Powis Castle is a medieval castle, fortress and grand country mansion located near the town of Welshpool, in Powys, Mid Wales.
The residence of the Earl of Powis, the castle is known for its extensive, attractive formal gardens, terraces, parkland, deerpark and landscaped estate. The property is under the care of the National Trust, who operate it under the name “Powis Castle and Garden”.
Princess Victoria (later Queen Victoria) visited the castle as a child when her mother took her to tour England and Wales in 1832.
Powis, unlike the castles Conwy, Caernarfon, Harlech and nearby Montgomery, which were all built by the English to subdue and rule the Welsh, was the fortress of a dynasty of Welsh princes. In 1266 four years after Edward I’s conquest of Wales, Owain ap Gruffydd ap Gwenwynwyn, the last hereditary prince of Powis, renounced his royal claim title and was granted the title of Baron de la Pole, (e.g. “of the Poole” a reference to Welshpoole, formerly called just Poole and the location of Powis Castle). The ancient Kingdom of Powys had covered the counties of Montgomeryshire, much of Denbighshire, parts of Radnorshire and more anciently large areas of Shropshire.
In 1587 a descendant sold the lordship and castle to Sir Edward Herbert (d. 1595) second son of the first Earl of Pembroke. Sir Edward’s wife was a Roman Catholic and the family’s allegiance to Rome and to the Stuart kings was to shape its destiny for over a century. On 22 October 1644 Powis Castle was captured by Parliamentary troops and was not returned to the family until the restoration of Charles II.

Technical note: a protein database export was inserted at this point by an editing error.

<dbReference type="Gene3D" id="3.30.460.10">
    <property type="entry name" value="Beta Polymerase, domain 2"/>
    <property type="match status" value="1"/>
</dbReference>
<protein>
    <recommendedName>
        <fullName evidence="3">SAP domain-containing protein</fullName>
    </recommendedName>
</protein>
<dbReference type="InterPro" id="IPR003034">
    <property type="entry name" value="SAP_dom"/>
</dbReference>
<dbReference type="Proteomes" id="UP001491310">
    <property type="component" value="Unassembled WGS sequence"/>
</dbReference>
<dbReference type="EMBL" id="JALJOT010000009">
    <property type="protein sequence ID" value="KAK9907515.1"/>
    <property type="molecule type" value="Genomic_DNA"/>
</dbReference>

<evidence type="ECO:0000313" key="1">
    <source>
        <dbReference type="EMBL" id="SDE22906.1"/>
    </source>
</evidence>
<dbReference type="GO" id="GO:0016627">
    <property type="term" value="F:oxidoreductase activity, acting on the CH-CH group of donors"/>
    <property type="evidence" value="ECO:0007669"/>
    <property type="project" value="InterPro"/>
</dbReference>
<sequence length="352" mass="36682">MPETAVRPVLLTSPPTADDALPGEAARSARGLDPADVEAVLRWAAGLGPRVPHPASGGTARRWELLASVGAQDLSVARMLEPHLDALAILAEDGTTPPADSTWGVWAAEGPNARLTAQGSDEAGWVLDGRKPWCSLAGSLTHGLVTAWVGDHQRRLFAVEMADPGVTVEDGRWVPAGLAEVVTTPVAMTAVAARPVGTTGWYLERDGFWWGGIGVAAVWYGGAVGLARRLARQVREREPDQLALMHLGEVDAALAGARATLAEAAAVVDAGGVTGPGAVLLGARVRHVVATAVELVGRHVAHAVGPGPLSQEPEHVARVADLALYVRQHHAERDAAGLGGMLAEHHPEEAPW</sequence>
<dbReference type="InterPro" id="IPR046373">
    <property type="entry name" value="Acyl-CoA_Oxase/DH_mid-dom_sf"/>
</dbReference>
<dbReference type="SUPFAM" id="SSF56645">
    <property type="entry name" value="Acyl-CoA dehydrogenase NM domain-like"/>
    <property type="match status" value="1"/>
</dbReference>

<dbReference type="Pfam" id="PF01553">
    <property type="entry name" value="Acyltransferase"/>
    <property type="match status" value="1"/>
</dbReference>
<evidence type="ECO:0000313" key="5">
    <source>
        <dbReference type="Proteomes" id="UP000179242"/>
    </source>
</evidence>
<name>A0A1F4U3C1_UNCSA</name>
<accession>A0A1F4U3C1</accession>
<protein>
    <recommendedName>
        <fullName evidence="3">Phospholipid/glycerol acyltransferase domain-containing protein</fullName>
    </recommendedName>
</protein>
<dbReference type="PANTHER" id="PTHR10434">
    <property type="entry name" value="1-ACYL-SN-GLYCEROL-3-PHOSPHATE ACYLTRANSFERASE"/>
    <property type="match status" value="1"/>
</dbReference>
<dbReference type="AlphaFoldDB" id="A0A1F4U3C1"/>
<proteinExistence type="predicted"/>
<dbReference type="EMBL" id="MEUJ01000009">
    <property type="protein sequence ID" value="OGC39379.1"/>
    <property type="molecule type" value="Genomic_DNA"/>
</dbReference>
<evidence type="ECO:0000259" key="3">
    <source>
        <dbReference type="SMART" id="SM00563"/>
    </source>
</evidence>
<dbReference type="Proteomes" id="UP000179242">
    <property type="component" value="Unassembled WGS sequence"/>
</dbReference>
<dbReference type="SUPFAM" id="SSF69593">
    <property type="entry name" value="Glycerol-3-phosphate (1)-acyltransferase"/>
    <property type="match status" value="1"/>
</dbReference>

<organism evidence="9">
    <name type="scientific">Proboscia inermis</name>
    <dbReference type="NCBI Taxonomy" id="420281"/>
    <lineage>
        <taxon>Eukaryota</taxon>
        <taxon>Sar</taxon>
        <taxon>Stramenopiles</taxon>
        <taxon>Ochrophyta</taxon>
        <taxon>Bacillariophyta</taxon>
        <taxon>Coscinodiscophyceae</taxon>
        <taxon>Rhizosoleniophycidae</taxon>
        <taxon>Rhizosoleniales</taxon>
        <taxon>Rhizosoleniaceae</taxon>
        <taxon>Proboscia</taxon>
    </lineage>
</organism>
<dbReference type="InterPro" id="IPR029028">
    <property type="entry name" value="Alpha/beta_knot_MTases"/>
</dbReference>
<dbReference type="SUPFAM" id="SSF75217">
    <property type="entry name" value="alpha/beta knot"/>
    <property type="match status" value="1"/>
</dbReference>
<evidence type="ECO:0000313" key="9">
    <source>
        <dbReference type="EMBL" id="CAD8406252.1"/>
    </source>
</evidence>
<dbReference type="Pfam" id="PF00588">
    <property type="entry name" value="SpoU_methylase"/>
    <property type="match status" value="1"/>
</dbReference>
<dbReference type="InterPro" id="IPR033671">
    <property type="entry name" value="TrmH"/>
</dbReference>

The magnificent State bedroom was installed in about 1665 and further improvements were carried out during the 1670s and 1680s, possible under the direction of William Winde, who may also have designed the extraordinary terraced gardens. Winde’s employer was William, third Lord Powis (c.1626–1696), who was created Earl (1674) and then Marquess (1685) of Powis. Barred by his Catholic faith from high office under Charles II, Lord Powis became one of James II’s chief ministers and followed his master into exile in 1688. Thereafter King William III granted the castle to the 1st Earl of Rochford in 1696. The second Marquess was reinstated in 1722, and on the death of the third Marquess in 1748, Powis was inherited by his Protestant kinsman, Henry Arthur Herbert of Oakly Park, Ludlow, who was made Earl of Powis by George II.
On 6 July 1756 Lord Lyttleton wrote that `About £3,000 laid out upon Powis Castle would make it the most august place in the kingdom.’ and in 1774 Sir John Cullum remarked: `(Powis’s) grand situation, its charming and magnificent prospects, its extensive woody parks of many 100 acres (400,000 m2) … render it one of the first seats of the Kingdom.’
In 1784 Lord Powis’s daughter, Lady Henrietta Herbert, married Edward Clive the eldest son of Clive of India. Their marriage led to the union of the Clive and Powis estates in 1801, and in 1804 the earldom of Powis was recreated for the third time for Edward Clive. Edward then, in accordance with his uncle’s will, duly changed his name to Herbert. The Clive fortune paid for long overdue repairs to the castle which were carried out by Sir Robert Smirke. The garden and park were also improved. Part of Clive of India’s fine collection of old master paintings, French and English furniture, and Italian curiosities, were brought to the castle.
The final alterations to Powis Castle were undertaken at the beginning of the 20th century by G. F. Bodley for George Charles Herbert, 4th Earl of Powis (1862–1952) whose wife improved the garden which she felt had the potential to be `the most beautiful in England and Wales’. She died after a car accident in 1929 and Lord Powis also lost his two sons in the First and Second World Wars.
On his death in 1952, he bequeathed the castle and gardens to the National Trust. He was succeeded by his cousin, Edward Herbert (1889–1974), fifth Earl, whose widow, the Countess Powis, remained living in the dower house, and was succeeded in turn by Christian Victor Charles Herbert the sixth Earl.